self-service requests, with 34% of consumers citing faster response times as their number one benefit. The top request from consumers to improve self-service capabilities is for customer service to be smarter (34%) – having the ability to digitally address more complex tasks than are currently being handled.
It’s clear that it’s time for brands to get to know consumer behaviours for self-service better. Consumers want their issues to be handled intelligently, efficiently, and with a positive benefit to them.
3. Let’s get digital—and chat.
Improving digital channels to meet consumer demand is high on the agenda for today’s brands. And yet, while chat is a top digital channel preferred most often by consumers at 52%, only 31% of businesses offer chat as the primary channel for customer services.
All is not lost. Brands recognise the importance of expanding and investing in digital channels in 2022 and chat capabilities top of the list. Yet, 54% of brands suggest that significant improvements are still needed to maximize the effectiveness of today’s options.
But digital does not start and end with chat functionality. Service via the brand website and the ability to offer better visibility in search results also ranked high on the list of priorities of brands. Less so are social media and mobile applications, either because they’re not offering it yet or, if they are offering it, they recognise that service is not yet good enough.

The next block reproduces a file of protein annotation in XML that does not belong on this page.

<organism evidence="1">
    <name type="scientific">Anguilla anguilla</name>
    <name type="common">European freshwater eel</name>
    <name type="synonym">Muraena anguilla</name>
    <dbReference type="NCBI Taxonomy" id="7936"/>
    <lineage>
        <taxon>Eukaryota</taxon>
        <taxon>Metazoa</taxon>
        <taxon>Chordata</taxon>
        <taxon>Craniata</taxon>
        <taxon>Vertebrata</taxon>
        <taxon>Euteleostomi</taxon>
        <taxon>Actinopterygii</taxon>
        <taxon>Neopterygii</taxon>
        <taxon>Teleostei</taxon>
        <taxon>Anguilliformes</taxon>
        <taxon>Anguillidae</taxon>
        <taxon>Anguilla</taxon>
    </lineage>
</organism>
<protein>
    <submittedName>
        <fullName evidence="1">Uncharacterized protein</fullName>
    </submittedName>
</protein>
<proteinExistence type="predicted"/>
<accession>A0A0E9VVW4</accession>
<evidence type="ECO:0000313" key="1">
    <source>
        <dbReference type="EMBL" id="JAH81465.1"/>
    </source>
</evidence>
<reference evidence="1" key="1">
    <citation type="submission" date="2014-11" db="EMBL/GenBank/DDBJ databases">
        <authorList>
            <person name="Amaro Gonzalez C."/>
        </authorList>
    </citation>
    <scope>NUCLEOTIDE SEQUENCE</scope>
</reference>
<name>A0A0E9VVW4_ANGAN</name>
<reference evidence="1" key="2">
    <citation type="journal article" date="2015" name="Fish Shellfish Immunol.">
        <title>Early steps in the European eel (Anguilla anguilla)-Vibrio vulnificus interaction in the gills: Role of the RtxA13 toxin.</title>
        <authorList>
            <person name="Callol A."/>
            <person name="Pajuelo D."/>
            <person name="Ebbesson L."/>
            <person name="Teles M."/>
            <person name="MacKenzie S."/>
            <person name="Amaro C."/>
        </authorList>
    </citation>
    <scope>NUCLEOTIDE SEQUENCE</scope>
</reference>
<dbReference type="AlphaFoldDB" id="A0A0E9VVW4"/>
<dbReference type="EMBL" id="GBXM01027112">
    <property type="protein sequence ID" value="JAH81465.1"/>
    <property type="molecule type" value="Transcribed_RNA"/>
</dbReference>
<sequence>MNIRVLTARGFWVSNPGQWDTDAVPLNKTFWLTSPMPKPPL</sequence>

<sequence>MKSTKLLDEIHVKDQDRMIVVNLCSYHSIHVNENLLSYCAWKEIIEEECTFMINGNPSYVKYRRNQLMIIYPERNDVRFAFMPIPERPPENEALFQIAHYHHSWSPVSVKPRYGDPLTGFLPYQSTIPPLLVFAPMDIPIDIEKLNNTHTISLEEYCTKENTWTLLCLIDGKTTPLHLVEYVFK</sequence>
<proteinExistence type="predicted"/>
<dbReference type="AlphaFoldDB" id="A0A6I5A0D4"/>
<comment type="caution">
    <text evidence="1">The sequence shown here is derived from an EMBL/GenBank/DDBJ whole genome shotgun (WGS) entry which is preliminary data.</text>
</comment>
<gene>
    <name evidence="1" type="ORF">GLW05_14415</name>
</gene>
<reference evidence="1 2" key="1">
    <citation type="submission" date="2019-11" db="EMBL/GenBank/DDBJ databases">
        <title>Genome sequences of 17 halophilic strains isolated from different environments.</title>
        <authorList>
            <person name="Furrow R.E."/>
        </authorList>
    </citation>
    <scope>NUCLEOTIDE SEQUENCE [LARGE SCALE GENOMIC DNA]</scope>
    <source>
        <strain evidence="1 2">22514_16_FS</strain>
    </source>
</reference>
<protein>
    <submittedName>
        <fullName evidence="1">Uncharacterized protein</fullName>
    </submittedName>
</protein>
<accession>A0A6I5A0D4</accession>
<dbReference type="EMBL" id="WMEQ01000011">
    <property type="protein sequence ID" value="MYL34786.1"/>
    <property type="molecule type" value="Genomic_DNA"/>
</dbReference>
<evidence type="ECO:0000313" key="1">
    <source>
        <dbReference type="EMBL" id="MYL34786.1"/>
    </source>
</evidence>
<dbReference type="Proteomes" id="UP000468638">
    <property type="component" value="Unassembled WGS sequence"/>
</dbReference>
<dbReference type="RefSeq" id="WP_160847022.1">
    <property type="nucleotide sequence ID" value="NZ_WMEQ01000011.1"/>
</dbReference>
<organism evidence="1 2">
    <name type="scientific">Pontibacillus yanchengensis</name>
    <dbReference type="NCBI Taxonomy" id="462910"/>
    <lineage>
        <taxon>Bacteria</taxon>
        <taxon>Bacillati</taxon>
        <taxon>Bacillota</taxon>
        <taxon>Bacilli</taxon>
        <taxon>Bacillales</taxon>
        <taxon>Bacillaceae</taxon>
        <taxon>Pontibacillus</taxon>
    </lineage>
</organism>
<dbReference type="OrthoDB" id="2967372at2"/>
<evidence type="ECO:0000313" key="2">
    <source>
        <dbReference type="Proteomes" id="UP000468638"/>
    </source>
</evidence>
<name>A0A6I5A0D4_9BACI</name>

The top three digital channels for customer service according to consumers:
How many businesses offer chat as the primary service?
What's being done about this?
54% of businesses agree their chat services require significant improvement
47% of businesses are planning to significantly expand chat capabilities
44% of businesses are also planning to significantly expand digital service via the brand website
The ability to offer better visibility in search results (42%) also ranked high on the list of priorities of brands.
A new approach is needed, and quickly
Time to close the gap
While we have focused on digital-first experience gaps, ultimately, the survey findings highlight the importance of both digital self-service and agent-assisted channels. This confirms the need for a new approach, one that focuses on the cyclical path of the multi-dimensional digital customer journey.
Customer expectations will change more in the next five years than they have in the previous fifteen. The traditional service approach misses the full journey and set of customer needs.